Writers’ Roundtable: Favorite Sports Movie

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Writers' Roundtable: Favorite Sports Movie

Sports movies make us laugh, they make us cry, and they make us believe in dreams. If you don’t like a good sports movie then frankly I don’t like you. Hollywood seems to agree since they keep cranking them out. While there are some sports film swing and misses (Looking at you Trouble With The Curve), the all-time greats make up for it. Our writers weigh in on which sports movie is the one for them.

Favorite sports movie? Dodgeball. Featuring Ben Stiller in a role similar to Uncle Tony Perkis of Heavyweights, this movie was quoted by everyone when it dropped. It inspired a brief comeback of adult league dodgeball, had some sweet cameos (thank you, Chuck Norris) and great one liners. Its one of those movies when its one TV, you’ll put it on and watch it half assed. — MadoffInvestment

Days of Thunder. Duh. Tom Cruise in his early years combined with the sport on earth? Count me in for a pure classic. —Delph

Harry Potter and The Sorcerer’s Stone. Not only does Harry make history by being one of the youngest players to ever to make the quidditch squad in 100 years, at the age of eleven, but he goes on to be a key player in the match against Slytherin. He makes an amazing grab of the golden snitch leaping off his broom, nearly choking on it in the process, but winning them the match. Noting that he did all of this while being hexed by Professor Quirrell. Harry went on to win the cup with his team two seasons later in 1993-1994 school year during the Prisoner of Azkaban. — PostGradShibby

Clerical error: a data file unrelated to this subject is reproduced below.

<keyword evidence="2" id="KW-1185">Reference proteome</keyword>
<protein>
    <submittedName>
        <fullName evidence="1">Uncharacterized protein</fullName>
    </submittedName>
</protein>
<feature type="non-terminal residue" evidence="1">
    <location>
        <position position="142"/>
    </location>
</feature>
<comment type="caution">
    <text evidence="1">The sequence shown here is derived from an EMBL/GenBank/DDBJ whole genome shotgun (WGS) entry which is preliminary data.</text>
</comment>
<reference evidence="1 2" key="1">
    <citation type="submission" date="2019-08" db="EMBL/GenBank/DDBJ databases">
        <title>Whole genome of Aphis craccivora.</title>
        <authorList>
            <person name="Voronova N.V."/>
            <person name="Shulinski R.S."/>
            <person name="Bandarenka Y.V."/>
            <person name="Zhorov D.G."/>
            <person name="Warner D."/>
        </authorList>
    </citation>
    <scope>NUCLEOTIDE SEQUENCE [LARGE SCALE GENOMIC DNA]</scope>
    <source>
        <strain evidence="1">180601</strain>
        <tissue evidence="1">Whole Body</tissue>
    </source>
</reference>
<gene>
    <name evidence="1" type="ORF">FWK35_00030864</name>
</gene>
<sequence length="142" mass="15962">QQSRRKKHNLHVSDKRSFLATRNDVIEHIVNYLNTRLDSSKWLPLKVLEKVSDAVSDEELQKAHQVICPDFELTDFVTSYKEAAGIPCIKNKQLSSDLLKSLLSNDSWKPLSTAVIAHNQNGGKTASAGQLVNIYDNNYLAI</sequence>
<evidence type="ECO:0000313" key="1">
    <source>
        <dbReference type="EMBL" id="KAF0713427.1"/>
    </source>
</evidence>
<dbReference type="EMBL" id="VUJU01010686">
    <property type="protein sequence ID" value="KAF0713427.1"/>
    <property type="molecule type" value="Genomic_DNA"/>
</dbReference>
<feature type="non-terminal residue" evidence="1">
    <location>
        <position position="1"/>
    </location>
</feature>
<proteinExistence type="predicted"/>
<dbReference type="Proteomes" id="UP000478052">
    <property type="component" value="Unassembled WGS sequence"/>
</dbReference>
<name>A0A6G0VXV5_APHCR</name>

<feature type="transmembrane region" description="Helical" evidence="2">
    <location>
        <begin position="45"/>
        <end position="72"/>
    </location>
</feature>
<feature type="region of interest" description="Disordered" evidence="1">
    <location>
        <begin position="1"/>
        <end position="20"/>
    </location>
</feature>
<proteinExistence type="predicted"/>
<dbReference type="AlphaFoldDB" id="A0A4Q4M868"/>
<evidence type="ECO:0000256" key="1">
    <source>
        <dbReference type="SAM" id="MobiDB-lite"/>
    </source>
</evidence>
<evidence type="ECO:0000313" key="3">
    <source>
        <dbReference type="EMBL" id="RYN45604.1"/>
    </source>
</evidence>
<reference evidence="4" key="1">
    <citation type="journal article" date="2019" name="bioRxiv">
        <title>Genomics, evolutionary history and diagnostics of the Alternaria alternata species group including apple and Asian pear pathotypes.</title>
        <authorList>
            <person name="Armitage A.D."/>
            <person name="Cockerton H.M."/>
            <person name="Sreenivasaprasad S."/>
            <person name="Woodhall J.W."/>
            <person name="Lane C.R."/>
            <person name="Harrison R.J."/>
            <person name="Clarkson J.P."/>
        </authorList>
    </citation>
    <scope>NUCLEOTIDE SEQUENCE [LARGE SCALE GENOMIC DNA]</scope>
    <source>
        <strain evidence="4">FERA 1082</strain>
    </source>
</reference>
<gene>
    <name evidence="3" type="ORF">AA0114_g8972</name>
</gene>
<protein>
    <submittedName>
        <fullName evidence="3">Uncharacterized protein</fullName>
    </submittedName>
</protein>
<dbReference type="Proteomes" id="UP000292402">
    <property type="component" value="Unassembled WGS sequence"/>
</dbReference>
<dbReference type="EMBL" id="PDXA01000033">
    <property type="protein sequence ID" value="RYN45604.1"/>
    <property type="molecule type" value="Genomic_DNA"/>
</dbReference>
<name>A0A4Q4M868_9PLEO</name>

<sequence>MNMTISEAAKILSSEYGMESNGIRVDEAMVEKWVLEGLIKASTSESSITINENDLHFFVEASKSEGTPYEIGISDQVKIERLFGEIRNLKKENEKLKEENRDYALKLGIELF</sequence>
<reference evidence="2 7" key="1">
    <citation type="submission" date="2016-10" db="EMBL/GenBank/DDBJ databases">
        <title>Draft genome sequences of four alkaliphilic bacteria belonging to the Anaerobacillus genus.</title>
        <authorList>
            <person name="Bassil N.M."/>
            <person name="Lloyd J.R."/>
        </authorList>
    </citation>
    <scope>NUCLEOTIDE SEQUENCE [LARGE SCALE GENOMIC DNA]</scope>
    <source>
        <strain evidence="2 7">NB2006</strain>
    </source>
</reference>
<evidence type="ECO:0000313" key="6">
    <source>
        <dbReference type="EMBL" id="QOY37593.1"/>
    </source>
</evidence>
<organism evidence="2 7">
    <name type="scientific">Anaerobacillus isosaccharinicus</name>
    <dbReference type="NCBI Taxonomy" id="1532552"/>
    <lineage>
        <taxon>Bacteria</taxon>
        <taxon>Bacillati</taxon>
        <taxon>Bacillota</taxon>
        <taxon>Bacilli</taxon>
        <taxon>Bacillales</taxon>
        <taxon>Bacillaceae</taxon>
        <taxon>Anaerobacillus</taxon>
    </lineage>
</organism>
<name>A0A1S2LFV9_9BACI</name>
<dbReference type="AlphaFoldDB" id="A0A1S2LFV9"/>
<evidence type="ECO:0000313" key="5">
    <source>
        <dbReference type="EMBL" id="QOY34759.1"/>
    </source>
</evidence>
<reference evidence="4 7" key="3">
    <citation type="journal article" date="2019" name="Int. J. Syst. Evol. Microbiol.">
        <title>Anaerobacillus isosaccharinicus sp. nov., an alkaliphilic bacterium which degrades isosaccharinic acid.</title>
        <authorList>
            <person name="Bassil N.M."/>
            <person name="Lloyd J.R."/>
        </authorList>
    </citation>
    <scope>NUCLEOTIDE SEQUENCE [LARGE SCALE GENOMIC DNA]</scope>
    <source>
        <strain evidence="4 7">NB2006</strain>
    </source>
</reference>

You’re a goddamn lollygagger if you think I’m picking anything but Bull Durham. If you haven’t seen it I’m going to have to come bless you with a live rooster because you’re in a massive sports movie slump. Un-jam your eyelids and go watch Crash Davis spit life lessons meat.– Kyle Bandujo

For me, picking ONE sports movie is so difficult. Field of Dreams is incredible, but that’s not JUST a sports movie. It’s so much deeper, and not picking it is impossible. But I’m not picking it. Varsity Blues is something I’ve bonded over enthusiastic my fiends for years, and if I didn’t say that they’d kill me. Well kill me cuz I ain’t picking it. I guess if I had to take one with me to my grave it would be Vision Quest. An 80s movie about wresting with a sick sound track, an epic speech (“it’s not just six minutes), and one young man on a mission to take on the best in the state. It’s a great coming of age story and the ending is incredible.–Improper Brostonian

The Sandlot, no question. I watched this movie so many times throughout my childhood that I ruined the VHS tape. Admittedly, I had a crush on Benny the Jet (for obvious reasons; could YOU pickle the Beast? I didn’t think so) and still think L-7 Weenie is one of the worst insults you can call a person. Anyone know where I can get a fresh pair of PF Flyers? Trying to outrun my student loans.–Taylor Stovall